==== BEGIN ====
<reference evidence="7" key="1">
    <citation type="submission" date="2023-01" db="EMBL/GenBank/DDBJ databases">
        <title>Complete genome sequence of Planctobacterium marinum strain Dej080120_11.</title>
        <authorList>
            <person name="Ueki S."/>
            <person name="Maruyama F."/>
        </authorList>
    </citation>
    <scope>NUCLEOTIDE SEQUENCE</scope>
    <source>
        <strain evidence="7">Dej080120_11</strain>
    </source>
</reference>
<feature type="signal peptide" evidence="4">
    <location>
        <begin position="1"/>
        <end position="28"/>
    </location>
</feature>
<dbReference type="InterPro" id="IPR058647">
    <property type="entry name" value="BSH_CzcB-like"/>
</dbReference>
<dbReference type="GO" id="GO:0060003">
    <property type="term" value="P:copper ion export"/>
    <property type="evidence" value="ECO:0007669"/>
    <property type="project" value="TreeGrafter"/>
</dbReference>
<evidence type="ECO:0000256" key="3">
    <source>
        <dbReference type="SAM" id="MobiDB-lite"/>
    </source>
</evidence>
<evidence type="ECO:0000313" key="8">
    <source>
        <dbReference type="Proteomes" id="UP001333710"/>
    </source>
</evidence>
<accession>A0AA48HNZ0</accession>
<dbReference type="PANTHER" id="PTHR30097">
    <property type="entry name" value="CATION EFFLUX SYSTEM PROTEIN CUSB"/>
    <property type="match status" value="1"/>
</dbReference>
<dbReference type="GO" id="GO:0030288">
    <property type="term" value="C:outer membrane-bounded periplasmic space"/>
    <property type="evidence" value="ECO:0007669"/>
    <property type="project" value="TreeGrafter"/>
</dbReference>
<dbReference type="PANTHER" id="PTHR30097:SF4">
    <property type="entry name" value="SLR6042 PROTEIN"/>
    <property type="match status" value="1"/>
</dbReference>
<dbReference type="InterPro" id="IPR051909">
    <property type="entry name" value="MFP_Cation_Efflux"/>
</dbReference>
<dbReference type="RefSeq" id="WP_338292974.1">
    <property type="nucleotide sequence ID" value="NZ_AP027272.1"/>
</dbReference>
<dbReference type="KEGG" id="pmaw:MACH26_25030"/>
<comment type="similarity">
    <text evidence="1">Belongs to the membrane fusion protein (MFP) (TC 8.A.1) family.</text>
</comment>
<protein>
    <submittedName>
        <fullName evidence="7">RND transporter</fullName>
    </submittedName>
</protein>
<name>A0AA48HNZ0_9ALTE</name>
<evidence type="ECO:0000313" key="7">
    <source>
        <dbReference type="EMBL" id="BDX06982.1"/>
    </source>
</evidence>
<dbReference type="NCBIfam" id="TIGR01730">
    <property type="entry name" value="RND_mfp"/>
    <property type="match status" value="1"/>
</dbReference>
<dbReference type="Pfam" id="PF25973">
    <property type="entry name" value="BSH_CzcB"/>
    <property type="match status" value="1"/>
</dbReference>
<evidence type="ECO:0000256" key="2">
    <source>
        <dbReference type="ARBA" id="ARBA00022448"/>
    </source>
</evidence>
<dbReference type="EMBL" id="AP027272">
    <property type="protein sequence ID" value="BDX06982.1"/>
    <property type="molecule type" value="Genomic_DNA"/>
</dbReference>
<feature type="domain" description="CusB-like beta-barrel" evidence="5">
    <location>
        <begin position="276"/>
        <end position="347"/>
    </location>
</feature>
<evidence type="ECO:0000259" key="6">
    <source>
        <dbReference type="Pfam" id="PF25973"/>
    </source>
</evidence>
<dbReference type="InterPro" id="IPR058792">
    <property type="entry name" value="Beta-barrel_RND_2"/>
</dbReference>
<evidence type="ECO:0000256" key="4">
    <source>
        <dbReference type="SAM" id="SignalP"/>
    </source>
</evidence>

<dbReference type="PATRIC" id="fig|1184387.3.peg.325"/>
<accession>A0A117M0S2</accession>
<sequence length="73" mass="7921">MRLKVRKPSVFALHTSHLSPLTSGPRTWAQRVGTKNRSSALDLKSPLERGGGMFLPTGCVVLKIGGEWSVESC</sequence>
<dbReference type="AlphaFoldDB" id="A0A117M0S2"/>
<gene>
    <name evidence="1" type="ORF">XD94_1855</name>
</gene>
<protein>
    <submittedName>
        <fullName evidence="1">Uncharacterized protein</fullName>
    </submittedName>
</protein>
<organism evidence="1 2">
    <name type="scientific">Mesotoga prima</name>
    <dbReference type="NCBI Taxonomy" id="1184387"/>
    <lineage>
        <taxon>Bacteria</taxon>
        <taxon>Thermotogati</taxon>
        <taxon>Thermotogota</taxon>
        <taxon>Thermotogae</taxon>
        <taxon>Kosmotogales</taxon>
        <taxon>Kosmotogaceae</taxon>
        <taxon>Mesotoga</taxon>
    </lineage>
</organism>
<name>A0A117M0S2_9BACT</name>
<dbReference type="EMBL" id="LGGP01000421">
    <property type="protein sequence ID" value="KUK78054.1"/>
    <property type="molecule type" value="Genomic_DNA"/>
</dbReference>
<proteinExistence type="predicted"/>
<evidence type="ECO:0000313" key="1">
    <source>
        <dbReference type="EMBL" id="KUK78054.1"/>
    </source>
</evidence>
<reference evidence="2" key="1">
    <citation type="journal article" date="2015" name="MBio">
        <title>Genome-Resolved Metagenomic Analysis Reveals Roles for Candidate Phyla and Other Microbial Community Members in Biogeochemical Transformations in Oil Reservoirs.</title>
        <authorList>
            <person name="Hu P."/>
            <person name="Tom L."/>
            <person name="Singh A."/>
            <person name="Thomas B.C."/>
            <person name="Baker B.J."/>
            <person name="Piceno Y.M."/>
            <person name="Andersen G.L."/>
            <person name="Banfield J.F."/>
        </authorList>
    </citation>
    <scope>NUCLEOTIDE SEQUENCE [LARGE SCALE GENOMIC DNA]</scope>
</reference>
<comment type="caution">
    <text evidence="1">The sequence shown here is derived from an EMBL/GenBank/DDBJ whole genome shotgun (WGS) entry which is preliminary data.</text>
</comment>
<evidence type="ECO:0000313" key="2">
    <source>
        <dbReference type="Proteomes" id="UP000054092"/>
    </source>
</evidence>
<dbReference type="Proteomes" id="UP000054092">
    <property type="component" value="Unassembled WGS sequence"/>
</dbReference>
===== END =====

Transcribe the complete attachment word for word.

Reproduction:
<reference evidence="7" key="1">
    <citation type="submission" date="2023-01" db="EMBL/GenBank/DDBJ databases">
        <title>Complete genome sequence of Planctobacterium marinum strain Dej080120_11.</title>
        <authorList>
            <person name="Ueki S."/>
            <person name="Maruyama F."/>
        </authorList>
    </citation>
    <scope>NUCLEOTIDE SEQUENCE</scope>
    <source>
        <strain evidence="7">Dej080120_11</strain>
    </source>
</reference>
<feature type="signal peptide" evidence="4">
    <location>
        <begin position="1"/>
        <end position="28"/>
    </location>
</feature>
<dbReference type="InterPro" id="IPR058647">
    <property type="entry name" value="BSH_CzcB-like"/>
</dbReference>
<dbReference type="GO" id="GO:0060003">
    <property type="term" value="P:copper ion export"/>
    <property type="evidence" value="ECO:0007669"/>
    <property type="project" value="TreeGrafter"/>
</dbReference>
<evidence type="ECO:0000256" key="3">
    <source>
        <dbReference type="SAM" id="MobiDB-lite"/>
    </source>
</evidence>
<evidence type="ECO:0000313" key="8">
    <source>
        <dbReference type="Proteomes" id="UP001333710"/>
    </source>
</evidence>
<accession>A0AA48HNZ0</accession>
<dbReference type="PANTHER" id="PTHR30097">
    <property type="entry name" value="CATION EFFLUX SYSTEM PROTEIN CUSB"/>
    <property type="match status" value="1"/>
</dbReference>
<dbReference type="GO" id="GO:0030288">
    <property type="term" value="C:outer membrane-bounded periplasmic space"/>
    <property type="evidence" value="ECO:0007669"/>
    <property type="project" value="TreeGrafter"/>
</dbReference>
<dbReference type="PANTHER" id="PTHR30097:SF4">
    <property type="entry name" value="SLR6042 PROTEIN"/>
    <property type="match status" value="1"/>
</dbReference>
<dbReference type="InterPro" id="IPR051909">
    <property type="entry name" value="MFP_Cation_Efflux"/>
</dbReference>
<dbReference type="RefSeq" id="WP_338292974.1">
    <property type="nucleotide sequence ID" value="NZ_AP027272.1"/>
</dbReference>
<dbReference type="KEGG" id="pmaw:MACH26_25030"/>
<comment type="similarity">
    <text evidence="1">Belongs to the membrane fusion protein (MFP) (TC 8.A.1) family.</text>
</comment>
<protein>
    <submittedName>
        <fullName evidence="7">RND transporter</fullName>
    </submittedName>
</protein>
<name>A0AA48HNZ0_9ALTE</name>
<evidence type="ECO:0000313" key="7">
    <source>
        <dbReference type="EMBL" id="BDX06982.1"/>
    </source>
</evidence>
<dbReference type="NCBIfam" id="TIGR01730">
    <property type="entry name" value="RND_mfp"/>
    <property type="match status" value="1"/>
</dbReference>
<dbReference type="Pfam" id="PF25973">
    <property type="entry name" value="BSH_CzcB"/>
    <property type="match status" value="1"/>
</dbReference>
<evidence type="ECO:0000256" key="2">
    <source>
        <dbReference type="ARBA" id="ARBA00022448"/>
    </source>
</evidence>
<dbReference type="EMBL" id="AP027272">
    <property type="protein sequence ID" value="BDX06982.1"/>
    <property type="molecule type" value="Genomic_DNA"/>
</dbReference>
<feature type="domain" description="CusB-like beta-barrel" evidence="5">
    <location>
        <begin position="276"/>
        <end position="347"/>
    </location>
</feature>
<evidence type="ECO:0000259" key="6">
    <source>
        <dbReference type="Pfam" id="PF25973"/>
    </source>
</evidence>
<dbReference type="InterPro" id="IPR058792">
    <property type="entry name" value="Beta-barrel_RND_2"/>
</dbReference>
<evidence type="ECO:0000256" key="4">
    <source>
        <dbReference type="SAM" id="SignalP"/>
    </source>
</evidence>

<dbReference type="PATRIC" id="fig|1184387.3.peg.325"/>
<accession>A0A117M0S2</accession>
<sequence length="73" mass="7921">MRLKVRKPSVFALHTSHLSPLTSGPRTWAQRVGTKNRSSALDLKSPLERGGGMFLPTGCVVLKIGGEWSVESC</sequence>
<dbReference type="AlphaFoldDB" id="A0A117M0S2"/>
<gene>
    <name evidence="1" type="ORF">XD94_1855</name>
</gene>
<protein>
    <submittedName>
        <fullName evidence="1">Uncharacterized protein</fullName>
    </submittedName>
</protein>
<organism evidence="1 2">
    <name type="scientific">Mesotoga prima</name>
    <dbReference type="NCBI Taxonomy" id="1184387"/>
    <lineage>
        <taxon>Bacteria</taxon>
        <taxon>Thermotogati</taxon>
        <taxon>Thermotogota</taxon>
        <taxon>Thermotogae</taxon>
        <taxon>Kosmotogales</taxon>
        <taxon>Kosmotogaceae</taxon>
        <taxon>Mesotoga</taxon>
    </lineage>
</organism>
<name>A0A117M0S2_9BACT</name>
<dbReference type="EMBL" id="LGGP01000421">
    <property type="protein sequence ID" value="KUK78054.1"/>
    <property type="molecule type" value="Genomic_DNA"/>
</dbReference>
<proteinExistence type="predicted"/>
<evidence type="ECO:0000313" key="1">
    <source>
        <dbReference type="EMBL" id="KUK78054.1"/>
    </source>
</evidence>
<reference evidence="2" key="1">
    <citation type="journal article" date="2015" name="MBio">
        <title>Genome-Resolved Metagenomic Analysis Reveals Roles for Candidate Phyla and Other Microbial Community Members in Biogeochemical Transformations in Oil Reservoirs.</title>
        <authorList>
            <person name="Hu P."/>
            <person name="Tom L."/>
            <person name="Singh A."/>
            <person name="Thomas B.C."/>
            <person name="Baker B.J."/>
            <person name="Piceno Y.M."/>
            <person name="Andersen G.L."/>
            <person name="Banfield J.F."/>
        </authorList>
    </citation>
    <scope>NUCLEOTIDE SEQUENCE [LARGE SCALE GENOMIC DNA]</scope>
</reference>
<comment type="caution">
    <text evidence="1">The sequence shown here is derived from an EMBL/GenBank/DDBJ whole genome shotgun (WGS) entry which is preliminary data.</text>
</comment>
<evidence type="ECO:0000313" key="2">
    <source>
        <dbReference type="Proteomes" id="UP000054092"/>
    </source>
</evidence>
<dbReference type="Proteomes" id="UP000054092">
    <property type="component" value="Unassembled WGS sequence"/>
</dbReference>